Patricia Yeo (Executive Chef at OM in Cambridge, MA) makes her signature stir fry dish.

About Chef Yeo:

Chef Patricia Yeo was on her way to completing a biochemistry degree at Princeton University when she enrolled in a cooking class at the New York Restaurant School. Inspired, she soon turned in her lab coat for chef whites and embarked on a celebrated career that's taken her across the country and back cooking award-winning cuisine from coast to coast.

During her culinary school days, Yeo met and became fast friends with up-and-coming chef Bobby Flay, who found a place for her in his Miracle Grill kitchen immediately upon her graduation. When Flay left to open Mesa Grill, Yeo went with him, as his sous chef.

When the opportunity to work at China Moon arose , run by celebrated cookbook author and Chinese scholar Barbara Tropp, Yeo packed her bags and headed for San Francisco. Working alongside Tropp, Yeo learned the basic philosophies behind true Asian cooking and further developed her understanding and use of unusual ingredients.

In 1993 Yeo returned to Manhattan to help Flay open Bolo, his first Spanish-themed restaurant. After two years mastering the bold-flavored Mediterranean cuisine, Yeo again heeded the call of California, heading back to San Francisco to open Hawthorne Lane under chef Anne Gingrass. There, Yeo received rave reviews, earning three stars from the San Francisco Chronicle for her inventive fusion cuisine.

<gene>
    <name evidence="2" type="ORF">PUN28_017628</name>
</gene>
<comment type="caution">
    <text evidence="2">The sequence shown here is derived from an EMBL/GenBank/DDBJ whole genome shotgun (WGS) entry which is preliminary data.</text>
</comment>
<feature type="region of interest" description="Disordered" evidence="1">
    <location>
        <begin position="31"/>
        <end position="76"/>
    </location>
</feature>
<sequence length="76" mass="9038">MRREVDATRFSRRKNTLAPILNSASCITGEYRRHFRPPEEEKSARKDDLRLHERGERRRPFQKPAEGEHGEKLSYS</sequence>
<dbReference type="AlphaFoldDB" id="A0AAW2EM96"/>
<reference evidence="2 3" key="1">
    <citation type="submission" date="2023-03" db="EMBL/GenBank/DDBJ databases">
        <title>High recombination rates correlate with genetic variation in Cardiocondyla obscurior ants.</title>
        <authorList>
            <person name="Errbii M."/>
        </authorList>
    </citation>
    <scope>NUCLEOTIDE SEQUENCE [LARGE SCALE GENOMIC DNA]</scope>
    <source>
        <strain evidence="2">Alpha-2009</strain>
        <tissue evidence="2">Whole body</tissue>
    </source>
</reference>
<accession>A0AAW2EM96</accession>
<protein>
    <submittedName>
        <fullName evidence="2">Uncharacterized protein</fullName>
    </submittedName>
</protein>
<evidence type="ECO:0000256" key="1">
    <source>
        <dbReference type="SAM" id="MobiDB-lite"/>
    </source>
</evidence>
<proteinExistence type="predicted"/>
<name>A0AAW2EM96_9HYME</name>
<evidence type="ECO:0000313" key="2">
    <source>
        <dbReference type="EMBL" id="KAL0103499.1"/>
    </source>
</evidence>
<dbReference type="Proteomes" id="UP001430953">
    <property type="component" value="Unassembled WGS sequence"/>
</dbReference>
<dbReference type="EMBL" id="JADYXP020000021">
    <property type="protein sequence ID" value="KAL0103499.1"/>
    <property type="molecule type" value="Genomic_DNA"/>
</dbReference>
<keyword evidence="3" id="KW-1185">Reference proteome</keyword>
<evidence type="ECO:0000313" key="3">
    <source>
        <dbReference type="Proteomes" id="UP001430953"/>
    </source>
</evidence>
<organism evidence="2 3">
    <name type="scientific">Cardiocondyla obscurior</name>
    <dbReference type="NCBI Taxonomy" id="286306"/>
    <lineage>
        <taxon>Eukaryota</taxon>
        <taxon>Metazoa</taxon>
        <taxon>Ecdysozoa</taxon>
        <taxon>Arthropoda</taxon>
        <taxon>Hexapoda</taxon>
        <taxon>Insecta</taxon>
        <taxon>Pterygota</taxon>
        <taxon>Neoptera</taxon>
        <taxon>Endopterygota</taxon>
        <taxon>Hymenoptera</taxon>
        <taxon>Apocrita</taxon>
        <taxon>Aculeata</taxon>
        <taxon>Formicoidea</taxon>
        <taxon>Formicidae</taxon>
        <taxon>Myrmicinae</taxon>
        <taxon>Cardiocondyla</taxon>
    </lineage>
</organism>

Yeo headed back east in 1999 to open another restaurant - her very own. The eclectic Asian-inspired American restaurant, AZ earned three star reviews from all of New York City's major local papers and inspired a cookbook, Cooking from A to Z with Patricia Yeo which was released nationally in November 2002.

On a roll, Yeo opened her second endeavor, Pazo, where she applied her signature style to the re-discovery of the Mediterranean. At her third restaurant Sapa, a French and Southeast Asian eatery in Chelsea, she was able to apply much of her inspiration from her travels through Southeast Asia, Australia and New Zealand, and in October of 2005 she published her second cookbook, Everyday Asian.

In late 2007, she moved to South East Asia, traveling throughout the region as a restaurant consultant for various hotels and boutique resorts and learning as much about the food ways and culture as she could.

Ultimately, in 2009, Yeo headed for Boston to open Ginger Park. After the restaurant closed in late 2010, she crossed the river to Cambridge taking the helm at OM Restaurant & Lounge, where her innovative and inspirational cooking are in keeping with the restaurant's Asian-Fusion palate.

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